the opponent she’s running against, Mr. Hernandez, is, and the
significance of his possible election.

ADRIENNE PINE: Sure. This election, for most — I think most Hondurans, it
represents the possible overturning of the coup finally, because the
elections that took place in 2009 were fraudulent, they were militarized,
they were not recognized for two years, in fact, by most of international
community. And they were boycotted by everyone who had opposed the coup,
but candidates and voters. And there’s been, as Bertha Caseres mentioned,
intense repression against all sorts of activists, including Edwin, in
that time and that stems from the impunity that comes out of the coup. So,
people, in Xiomara Castro, have seen a leader who is not just the wife of
Manuel Zelaya, but really has come into her own as a leader, and there has
been — it is impossible to overstate the amount of hope and excitement and
mobilization that people have been engaging in leading up to these
elections. Yesterday, the feeling on the ground was one of exuberance. You
could see that the turnout was higher than ever before in Honduran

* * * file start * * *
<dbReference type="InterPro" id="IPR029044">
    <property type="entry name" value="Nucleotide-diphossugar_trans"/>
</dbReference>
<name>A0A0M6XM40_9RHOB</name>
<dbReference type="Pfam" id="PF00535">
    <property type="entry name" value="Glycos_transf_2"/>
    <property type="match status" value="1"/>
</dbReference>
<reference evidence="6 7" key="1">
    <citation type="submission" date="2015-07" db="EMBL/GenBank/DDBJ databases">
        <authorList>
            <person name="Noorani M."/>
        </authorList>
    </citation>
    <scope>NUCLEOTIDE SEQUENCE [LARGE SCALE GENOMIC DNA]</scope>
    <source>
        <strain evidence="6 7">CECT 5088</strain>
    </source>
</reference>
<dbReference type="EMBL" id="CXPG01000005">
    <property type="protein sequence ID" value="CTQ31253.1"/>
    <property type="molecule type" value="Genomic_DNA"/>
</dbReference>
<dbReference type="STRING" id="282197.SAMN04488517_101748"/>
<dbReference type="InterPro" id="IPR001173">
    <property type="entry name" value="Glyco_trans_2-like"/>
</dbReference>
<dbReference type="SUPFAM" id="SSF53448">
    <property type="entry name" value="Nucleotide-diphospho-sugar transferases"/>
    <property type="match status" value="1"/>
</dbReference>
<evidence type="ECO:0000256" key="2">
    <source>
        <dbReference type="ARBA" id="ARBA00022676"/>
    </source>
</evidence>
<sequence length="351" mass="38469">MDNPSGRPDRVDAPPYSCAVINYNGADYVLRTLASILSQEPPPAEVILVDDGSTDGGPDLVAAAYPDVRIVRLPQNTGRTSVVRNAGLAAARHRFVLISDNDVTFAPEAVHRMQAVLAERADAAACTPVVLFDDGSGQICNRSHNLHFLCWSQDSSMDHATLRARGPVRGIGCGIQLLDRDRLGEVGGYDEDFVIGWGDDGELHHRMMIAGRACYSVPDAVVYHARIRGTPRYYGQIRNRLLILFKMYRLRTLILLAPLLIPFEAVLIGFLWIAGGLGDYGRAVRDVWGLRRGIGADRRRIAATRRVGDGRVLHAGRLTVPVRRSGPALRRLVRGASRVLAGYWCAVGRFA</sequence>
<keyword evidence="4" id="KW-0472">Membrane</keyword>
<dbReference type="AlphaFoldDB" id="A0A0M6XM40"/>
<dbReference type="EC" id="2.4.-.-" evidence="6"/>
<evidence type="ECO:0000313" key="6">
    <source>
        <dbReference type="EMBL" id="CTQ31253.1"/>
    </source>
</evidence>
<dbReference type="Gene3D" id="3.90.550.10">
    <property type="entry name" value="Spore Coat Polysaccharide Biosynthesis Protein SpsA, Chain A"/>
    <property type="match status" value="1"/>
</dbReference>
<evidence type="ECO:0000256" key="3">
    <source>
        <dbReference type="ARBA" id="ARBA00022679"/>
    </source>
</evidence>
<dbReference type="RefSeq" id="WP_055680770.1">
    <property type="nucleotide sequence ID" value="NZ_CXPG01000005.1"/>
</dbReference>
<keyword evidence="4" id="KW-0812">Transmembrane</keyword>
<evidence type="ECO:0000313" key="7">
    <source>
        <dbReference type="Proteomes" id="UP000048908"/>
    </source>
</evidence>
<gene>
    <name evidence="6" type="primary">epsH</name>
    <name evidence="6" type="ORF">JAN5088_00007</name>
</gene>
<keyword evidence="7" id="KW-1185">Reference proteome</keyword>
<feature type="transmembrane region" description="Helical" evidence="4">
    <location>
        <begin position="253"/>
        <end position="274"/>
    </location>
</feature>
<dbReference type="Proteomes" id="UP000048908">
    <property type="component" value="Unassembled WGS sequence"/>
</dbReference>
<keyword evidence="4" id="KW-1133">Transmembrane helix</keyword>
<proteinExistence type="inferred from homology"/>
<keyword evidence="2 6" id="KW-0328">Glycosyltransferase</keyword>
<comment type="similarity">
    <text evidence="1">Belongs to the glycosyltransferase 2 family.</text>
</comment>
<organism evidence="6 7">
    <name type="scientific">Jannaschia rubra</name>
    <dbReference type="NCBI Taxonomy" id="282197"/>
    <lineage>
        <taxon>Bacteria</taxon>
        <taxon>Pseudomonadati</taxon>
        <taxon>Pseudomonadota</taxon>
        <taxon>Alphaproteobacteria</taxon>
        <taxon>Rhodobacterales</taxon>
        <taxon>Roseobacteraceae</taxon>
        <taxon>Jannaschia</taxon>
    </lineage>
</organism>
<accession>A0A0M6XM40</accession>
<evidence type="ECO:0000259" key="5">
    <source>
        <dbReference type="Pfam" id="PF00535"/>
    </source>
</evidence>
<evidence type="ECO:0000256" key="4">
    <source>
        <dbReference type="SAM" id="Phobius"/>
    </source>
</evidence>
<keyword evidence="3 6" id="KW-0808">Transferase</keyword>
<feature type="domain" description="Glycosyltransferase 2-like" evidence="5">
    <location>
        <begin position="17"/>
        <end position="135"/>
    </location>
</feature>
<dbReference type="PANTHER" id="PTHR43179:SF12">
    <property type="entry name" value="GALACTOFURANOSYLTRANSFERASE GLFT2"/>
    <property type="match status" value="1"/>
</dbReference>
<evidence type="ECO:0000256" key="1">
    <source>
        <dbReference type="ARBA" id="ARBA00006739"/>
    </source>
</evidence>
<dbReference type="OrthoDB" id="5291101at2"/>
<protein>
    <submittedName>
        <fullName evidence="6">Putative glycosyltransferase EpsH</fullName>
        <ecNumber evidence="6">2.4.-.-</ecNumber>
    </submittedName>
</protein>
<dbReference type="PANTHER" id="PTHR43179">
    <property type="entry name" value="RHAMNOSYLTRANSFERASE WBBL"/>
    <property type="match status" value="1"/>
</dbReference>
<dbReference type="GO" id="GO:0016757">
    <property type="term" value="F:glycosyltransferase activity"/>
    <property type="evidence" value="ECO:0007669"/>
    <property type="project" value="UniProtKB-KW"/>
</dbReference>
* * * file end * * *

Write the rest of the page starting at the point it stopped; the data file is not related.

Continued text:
elections. People were turning out for the Libre Party.

The other candidate, Juan Orlando Hernandez, is with the National Party,
which is the same party the current president is from, Porfirio Lobo Sosa.
His main platform has been one of militarization. He has promised to have
a soldier on every corner in order to combat the crime situation, which is
quite dire in Honduras, but in his reach the levels of — the extreme
levels where Honduras is now the most dangerous country in the world, only
since the coup itself. That is a direct result of the impunity that comes
from the coup. So, very radically different models of governance being
proposed by the two major candidates. One of which has to do with greater
democratization and the other which has to do with greater militarization.

AMY GOODMAN: In 2011 after almost two years in exile, when Former
President Zelaya and his family were greeted by tens of thousands of
supporters as they flew in from Nicaragua to Tegucigalpa, I had a chance
to ask the former first lady, now the presidential candidate, Xiomara
Castro, about her likely candidacy, back then.

AMY GOODMAN: President Zelaya cannot run for president again, is that

XIOMARA CASTRO: (Translated) No.

AMY GOODMAN: But, Mrs. Zelaya Mrs.Castro de Zelaya, you could, is that

XIOMARA CASTRO: (Translated) The law does not prevent me from doing that.
I do not have any obstacle in order to participate in the process. It is
in the electoral process, but at this moment —

AMY GOODMAN: You could run for president.

XIOMARA CASTRO: (Translated) No, what I’m saying is that I do not have any
obstacles. The law does not stop me from doing it.

AMY GOODMAN: So you could run for president if you chose.